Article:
Monday, February 28, 2005

ChangeThis :: How to Manage Smart People

This article or 'manifesto' promises to be good reading. Of course, I only have to manage myself, but then I am pretty smart sometimes!

Saturday, February 26, 2005

Vanity Fair and business networking

Marie and I caught Vanity Fair at the cinema last Thursday. While many reviewers on IMDb said it differed from William Makepeace Thackeray's original (e.g. I bet there was no Bollywood dancing in the novel) , it gave an interesting, rather sad glimpse into society life in the early 19th century.

If you haven't seen it, Reece Witherspoon portrays Becky Sharp, a poor girl who aims to make it big, and get revenge on everyone who's held her down or rubbed her nose in her poverty-ridden past.

Thackeray's novel was subtitled "A Novel without a Hero" and it's true. Don't look for anything redemptive here; it's every person for themselves. And in that way, it's quite depressing.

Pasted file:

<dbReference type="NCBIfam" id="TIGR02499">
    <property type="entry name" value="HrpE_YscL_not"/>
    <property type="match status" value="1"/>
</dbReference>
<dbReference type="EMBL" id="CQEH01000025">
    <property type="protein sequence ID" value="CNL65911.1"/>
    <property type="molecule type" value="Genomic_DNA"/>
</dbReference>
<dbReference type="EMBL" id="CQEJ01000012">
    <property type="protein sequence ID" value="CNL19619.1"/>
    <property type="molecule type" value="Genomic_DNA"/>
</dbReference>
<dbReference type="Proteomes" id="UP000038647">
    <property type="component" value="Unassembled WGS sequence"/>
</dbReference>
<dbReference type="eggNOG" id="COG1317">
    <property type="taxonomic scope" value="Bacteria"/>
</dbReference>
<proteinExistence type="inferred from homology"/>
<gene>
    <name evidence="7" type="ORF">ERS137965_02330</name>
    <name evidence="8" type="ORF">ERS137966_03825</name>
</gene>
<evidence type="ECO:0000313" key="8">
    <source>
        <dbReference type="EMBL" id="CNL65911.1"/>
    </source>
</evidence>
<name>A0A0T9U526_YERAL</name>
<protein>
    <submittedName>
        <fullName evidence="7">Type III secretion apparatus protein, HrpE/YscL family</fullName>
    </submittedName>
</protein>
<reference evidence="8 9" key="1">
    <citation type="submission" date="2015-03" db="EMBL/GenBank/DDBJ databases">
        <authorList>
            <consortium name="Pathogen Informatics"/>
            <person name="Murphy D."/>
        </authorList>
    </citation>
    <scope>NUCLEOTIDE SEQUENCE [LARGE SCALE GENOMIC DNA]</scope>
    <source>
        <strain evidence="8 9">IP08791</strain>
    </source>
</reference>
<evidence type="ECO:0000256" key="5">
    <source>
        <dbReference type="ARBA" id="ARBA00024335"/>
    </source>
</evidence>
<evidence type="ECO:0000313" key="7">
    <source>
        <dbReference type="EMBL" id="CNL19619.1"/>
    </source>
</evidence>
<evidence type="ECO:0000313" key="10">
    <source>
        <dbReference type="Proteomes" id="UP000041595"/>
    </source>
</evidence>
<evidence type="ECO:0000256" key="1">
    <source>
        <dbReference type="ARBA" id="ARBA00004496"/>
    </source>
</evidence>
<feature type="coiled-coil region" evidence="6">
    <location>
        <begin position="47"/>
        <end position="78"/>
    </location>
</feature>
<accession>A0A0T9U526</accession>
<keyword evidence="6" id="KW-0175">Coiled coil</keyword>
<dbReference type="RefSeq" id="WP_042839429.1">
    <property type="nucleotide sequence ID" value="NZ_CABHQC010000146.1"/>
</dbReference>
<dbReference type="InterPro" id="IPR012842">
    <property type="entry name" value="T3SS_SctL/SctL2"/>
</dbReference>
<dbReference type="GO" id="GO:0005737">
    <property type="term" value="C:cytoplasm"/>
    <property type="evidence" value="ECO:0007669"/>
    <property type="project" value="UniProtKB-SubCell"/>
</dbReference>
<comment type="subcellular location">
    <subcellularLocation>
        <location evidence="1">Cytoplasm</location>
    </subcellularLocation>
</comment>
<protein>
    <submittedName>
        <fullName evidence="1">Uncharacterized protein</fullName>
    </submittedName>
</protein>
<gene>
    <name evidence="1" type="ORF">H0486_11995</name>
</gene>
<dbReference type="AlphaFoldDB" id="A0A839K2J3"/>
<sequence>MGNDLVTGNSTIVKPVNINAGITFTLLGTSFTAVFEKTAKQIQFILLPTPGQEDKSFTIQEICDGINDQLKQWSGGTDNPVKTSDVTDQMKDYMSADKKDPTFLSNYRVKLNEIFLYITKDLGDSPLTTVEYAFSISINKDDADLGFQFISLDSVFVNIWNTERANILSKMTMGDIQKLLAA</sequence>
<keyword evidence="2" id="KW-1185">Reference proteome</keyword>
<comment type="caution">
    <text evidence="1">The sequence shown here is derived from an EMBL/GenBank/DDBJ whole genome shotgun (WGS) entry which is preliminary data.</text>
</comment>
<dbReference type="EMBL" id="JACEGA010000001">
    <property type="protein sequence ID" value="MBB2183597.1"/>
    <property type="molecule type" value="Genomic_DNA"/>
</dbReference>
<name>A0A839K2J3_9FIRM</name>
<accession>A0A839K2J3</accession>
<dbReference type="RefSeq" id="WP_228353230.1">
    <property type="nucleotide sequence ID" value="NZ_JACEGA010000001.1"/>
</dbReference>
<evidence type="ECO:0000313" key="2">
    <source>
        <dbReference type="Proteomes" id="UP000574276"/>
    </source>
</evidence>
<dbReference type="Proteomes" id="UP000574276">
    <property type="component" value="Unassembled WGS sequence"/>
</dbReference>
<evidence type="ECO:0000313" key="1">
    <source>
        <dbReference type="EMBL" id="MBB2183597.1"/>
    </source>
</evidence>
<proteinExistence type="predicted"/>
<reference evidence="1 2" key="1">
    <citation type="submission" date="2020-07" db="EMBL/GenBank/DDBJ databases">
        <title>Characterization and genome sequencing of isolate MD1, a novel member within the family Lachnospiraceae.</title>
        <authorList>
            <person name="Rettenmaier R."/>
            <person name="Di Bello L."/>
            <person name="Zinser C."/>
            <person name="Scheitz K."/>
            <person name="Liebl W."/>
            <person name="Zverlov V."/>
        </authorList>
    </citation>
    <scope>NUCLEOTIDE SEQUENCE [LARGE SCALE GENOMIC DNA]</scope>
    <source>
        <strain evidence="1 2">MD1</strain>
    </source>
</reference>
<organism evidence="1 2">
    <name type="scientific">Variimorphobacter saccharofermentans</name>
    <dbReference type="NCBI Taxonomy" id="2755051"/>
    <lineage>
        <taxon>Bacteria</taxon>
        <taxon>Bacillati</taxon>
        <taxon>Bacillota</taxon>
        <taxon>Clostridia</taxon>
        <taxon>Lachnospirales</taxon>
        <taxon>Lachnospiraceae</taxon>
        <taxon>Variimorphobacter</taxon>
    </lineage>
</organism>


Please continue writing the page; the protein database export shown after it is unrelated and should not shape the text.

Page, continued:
However, in my most cynical moments I'd say it's realistic. And I wondered how different the High Society world of the 1800s was to the business networking world of the 2000s.

Back then, it was who your parents were and what they did. Now, it's who you've worked for, what university you went to, where you've travelled. In both cases, it's how much money you've started out with.

Just human nature I suppose - we like to talk to others with like experiences. But now, as then, someone with pluck, with courage and determination, can raise themselves up through force of personality, and through knowing how the system works.